“Courtois’ labor is undervalued, and he is a cornerstone of the squad,” Simon remarked. “Madrid has a lot of talents, such as Benzema, Modric, and Kroos, but they wouldn’t have won without him.”


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Courtois confessed that there was a “gap” between him and then-manager Zinedine Zidane when he first arrived in Madrid. Isn’t it amazing how clear he is when he speaks? “[Captain] Sergio Ramos was Keylor Navas’ buddy, therefore it was difficult for him at initially,” he stated. He’s doing it again. True, his save rate was low, and there may have been some uneasiness, maybe a smidgeon of insecurity. He had an anxiety attack, the media surmised, and he spoke out because the matter was too important, too frivolously tossed out there for him to ignore.

The stress was palpable, as it usually is. Courtois would subsequently argue that young players should avoid social media because it “only makes you feel awful” and because “your brain goes crazy if you believe everything in the press.” That’s not to say he’s immune to what’s said around him; there are plenty of examples, and he’s stated that his press officer sift through it and feeds him part of what’s published so he can see “which way the wind blows.” (Greetings, Thibaut!) But, if it was difficult to manage — and it is difficult for people on the outside to grasp exactly how difficult it is — he managed.

On Wednesday, when asked whether Courtois was the finest goalie he’d ever worked with, Ancelotti responded in typical Ancelotti fashion. “Iker Casillas, Diego Lopez, Gianluigi Buffon, Petr Cech, Manuel Neuer… but for us here, he is the greatest at the moment,” he remarked.

Courtois (who was ranked No. 4 in the ESPN FC 100 for 2021) was not on the shortlist for The Best and was not included in the Ballon d’Or discussion. Even if Courtois put it down to the fact that he had said that the Nations League’s third-fourth place playoff was pointless, only there because it is “extra money for UEFA,” the latter prizes are largely about what they won (or didn’t) last season — the visibility — even if he put it down to the fact that he had said that the third-fourth place playoff was pointless, only there because it is “extra money for UEFA.” “I know what I’m doing for the club,” he remarked, nevertheless.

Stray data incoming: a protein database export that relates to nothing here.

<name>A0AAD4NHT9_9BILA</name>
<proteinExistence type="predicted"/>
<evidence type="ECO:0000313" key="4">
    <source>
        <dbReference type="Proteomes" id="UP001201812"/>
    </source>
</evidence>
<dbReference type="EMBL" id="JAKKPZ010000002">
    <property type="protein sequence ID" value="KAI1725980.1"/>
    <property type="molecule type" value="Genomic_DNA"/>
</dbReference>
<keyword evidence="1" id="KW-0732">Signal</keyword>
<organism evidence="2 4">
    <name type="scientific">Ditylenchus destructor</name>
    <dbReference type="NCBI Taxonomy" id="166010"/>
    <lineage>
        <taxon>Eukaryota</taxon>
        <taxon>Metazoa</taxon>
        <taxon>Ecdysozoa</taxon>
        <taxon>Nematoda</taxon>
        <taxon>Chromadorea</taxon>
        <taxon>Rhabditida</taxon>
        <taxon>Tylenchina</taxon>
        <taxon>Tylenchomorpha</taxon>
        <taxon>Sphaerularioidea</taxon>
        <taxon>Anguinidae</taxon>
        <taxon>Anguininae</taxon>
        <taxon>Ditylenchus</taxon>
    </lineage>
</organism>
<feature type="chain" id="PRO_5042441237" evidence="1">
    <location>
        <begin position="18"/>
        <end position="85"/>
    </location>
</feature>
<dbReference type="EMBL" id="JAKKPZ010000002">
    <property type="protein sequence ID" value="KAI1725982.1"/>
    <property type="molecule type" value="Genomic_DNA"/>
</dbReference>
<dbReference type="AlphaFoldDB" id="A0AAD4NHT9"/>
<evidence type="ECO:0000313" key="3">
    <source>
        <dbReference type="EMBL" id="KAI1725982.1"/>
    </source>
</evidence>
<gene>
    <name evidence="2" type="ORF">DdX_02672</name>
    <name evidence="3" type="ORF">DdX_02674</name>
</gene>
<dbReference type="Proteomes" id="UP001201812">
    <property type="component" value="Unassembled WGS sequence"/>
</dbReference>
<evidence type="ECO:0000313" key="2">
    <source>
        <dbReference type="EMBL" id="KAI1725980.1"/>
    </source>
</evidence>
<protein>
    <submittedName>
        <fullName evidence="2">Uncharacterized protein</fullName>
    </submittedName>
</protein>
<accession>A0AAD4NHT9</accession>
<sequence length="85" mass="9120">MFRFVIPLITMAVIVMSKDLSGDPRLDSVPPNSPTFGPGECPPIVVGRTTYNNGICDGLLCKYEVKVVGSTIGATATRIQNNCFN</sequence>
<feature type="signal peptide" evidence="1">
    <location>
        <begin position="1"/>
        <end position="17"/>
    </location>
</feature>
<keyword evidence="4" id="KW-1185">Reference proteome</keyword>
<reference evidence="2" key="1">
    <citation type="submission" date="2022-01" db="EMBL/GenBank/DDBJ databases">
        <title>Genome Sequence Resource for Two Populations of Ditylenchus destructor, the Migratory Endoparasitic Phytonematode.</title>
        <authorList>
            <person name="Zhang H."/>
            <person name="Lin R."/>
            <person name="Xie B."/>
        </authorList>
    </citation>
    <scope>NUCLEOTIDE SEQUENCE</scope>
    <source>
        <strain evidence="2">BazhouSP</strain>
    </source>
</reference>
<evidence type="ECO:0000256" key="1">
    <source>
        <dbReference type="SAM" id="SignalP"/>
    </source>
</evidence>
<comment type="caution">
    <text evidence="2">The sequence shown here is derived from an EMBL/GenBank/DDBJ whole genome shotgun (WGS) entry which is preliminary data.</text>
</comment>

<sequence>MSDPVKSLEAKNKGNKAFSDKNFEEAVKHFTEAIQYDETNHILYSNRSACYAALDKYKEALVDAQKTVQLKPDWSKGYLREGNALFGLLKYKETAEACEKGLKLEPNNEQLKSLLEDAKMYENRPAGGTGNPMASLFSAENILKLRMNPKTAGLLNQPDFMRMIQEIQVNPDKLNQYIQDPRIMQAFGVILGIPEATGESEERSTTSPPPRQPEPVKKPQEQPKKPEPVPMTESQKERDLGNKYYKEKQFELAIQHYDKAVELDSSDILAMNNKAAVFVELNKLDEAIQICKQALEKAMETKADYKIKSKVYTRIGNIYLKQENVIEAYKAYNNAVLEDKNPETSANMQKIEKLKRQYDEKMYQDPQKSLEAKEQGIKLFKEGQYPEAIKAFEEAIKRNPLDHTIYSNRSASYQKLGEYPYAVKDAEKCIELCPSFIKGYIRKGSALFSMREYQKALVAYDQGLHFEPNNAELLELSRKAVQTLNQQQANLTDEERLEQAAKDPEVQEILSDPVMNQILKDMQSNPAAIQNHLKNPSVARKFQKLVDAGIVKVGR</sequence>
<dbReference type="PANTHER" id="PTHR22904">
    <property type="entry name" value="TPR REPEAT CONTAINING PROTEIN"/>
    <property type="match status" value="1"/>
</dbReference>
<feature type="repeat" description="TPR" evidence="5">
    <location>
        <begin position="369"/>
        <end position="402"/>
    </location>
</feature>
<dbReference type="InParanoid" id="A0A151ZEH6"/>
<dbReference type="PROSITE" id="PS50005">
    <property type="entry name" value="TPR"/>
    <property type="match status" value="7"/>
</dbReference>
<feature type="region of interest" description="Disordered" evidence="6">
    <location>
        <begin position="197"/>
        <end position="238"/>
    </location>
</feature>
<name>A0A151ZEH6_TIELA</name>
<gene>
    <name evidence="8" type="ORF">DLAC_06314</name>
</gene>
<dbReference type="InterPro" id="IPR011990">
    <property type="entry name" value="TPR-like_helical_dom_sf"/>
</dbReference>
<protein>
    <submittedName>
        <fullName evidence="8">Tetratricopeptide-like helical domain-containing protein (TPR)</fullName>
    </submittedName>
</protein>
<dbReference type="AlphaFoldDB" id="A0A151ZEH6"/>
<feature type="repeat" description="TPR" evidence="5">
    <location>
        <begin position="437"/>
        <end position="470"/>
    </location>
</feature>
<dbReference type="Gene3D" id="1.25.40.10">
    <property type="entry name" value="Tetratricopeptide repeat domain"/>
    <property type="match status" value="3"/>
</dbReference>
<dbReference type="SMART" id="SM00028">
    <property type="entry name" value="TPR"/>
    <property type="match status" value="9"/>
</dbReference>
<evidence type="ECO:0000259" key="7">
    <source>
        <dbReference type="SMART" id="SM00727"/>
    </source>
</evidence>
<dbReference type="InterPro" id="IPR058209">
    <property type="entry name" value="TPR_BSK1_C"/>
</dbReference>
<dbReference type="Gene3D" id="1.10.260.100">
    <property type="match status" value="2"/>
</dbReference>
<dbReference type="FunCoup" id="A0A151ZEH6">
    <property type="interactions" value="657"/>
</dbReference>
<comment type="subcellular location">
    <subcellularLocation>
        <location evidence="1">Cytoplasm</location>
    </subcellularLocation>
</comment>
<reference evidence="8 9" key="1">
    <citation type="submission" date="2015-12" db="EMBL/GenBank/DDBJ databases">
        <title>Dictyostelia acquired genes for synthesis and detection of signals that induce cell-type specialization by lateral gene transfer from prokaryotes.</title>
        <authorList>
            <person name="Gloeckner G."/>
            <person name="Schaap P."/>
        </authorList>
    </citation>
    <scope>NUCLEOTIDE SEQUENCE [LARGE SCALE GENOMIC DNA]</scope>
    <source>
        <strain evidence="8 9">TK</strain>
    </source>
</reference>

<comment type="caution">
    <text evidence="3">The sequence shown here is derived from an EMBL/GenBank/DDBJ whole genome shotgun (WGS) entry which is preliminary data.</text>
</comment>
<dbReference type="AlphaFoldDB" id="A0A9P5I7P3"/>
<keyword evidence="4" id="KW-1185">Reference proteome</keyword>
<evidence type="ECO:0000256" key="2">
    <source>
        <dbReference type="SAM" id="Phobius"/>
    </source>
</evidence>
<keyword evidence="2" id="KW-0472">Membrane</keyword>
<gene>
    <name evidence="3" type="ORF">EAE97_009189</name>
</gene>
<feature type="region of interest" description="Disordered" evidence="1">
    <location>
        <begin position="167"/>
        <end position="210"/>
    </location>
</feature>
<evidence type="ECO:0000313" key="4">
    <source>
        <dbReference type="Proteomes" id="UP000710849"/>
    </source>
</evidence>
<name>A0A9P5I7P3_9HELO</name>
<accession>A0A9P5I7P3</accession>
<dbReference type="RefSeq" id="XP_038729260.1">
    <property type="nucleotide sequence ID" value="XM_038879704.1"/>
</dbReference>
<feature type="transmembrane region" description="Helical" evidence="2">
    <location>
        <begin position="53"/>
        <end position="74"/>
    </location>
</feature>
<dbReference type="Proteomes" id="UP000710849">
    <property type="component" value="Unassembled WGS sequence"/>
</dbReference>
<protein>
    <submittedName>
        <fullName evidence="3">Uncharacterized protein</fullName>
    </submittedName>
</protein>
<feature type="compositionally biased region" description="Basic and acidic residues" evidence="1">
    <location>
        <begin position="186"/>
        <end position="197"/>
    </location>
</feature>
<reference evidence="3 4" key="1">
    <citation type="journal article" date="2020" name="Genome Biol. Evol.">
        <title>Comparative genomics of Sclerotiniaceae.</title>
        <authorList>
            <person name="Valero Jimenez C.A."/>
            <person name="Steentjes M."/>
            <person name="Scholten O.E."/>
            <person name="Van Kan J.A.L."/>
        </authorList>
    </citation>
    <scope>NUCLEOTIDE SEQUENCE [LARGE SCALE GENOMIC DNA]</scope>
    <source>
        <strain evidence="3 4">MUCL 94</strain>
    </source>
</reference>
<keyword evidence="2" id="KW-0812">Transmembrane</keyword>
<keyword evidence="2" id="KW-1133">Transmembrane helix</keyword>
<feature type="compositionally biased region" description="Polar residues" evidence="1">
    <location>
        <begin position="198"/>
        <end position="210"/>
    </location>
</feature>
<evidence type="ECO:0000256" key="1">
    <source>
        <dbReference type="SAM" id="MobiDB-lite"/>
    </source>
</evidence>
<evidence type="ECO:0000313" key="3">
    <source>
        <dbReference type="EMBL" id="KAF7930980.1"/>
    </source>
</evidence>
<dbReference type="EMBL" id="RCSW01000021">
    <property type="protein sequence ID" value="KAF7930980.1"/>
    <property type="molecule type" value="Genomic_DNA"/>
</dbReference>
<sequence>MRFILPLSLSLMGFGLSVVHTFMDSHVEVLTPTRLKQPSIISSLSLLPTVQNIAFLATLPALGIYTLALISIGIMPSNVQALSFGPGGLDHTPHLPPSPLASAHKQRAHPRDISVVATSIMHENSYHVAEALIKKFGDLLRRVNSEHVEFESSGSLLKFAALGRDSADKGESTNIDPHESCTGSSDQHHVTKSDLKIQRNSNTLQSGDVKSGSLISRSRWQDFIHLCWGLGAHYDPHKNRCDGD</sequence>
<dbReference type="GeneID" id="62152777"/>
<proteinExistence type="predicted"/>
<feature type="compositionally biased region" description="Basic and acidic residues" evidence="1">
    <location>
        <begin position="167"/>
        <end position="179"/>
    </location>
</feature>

Courtois isn’t renowned for being a noisy goalkeeper, but his actions show that he is aggressive and powerful. Getty Images/DAX Images/NurPhoto

As a result, I’m going to make saves a standard. It’s not only the saves either. From just behind his goal, there’s more to notice about him than simply the minor routines: studs hammered against the posts, a replacement ball delivered to him by a member of staff standing nearby with a bag full of them. (It’s something to hold, bounce about with, and get a sense of.) The feeling of being in command, the sobriety, the quiet, and the absence of commotion. Courtois isn’t a very loud goalie, but he commands respect and uses words when necessary. His area’s domination is also notable. Every time a ball flies in the air, it’s his ball.

Then there’s the performance. It’s remarkable how frequently teammates look to him when the ball is sent his way. Pinged his way every now and again. It was tough, bouncy, and uncomfortable… and it was always dealt with.

The coach determines how much you play. Some teams just hoof it, and Courtois has been a part of such squads as well. Courtois recalls being in the center of passing exercises when at Chelsea under then-manager Guus Hiddink — and he was fairly good at it. At the Bernabeu, that aspect of his game has returned, and is even encouraged. No, it’s not out of the ordinary, but the faith in him is revealing. Which it would be, given how he never disappoints them and saves them on a regular basis.

For another club, it may be cause for concern — no team wants their goalie to be exceptional — but Ancelotti was unconcerned. That isn’t the case. Ancelotti added, “We have him and we enjoy him.” Some of them, at least, do. “What he accomplishes every day in training, he does in games,” the coach remarked. “I tell him, ‘You need to instill more confidence in our forwards since you constantly stop every shot they take.’”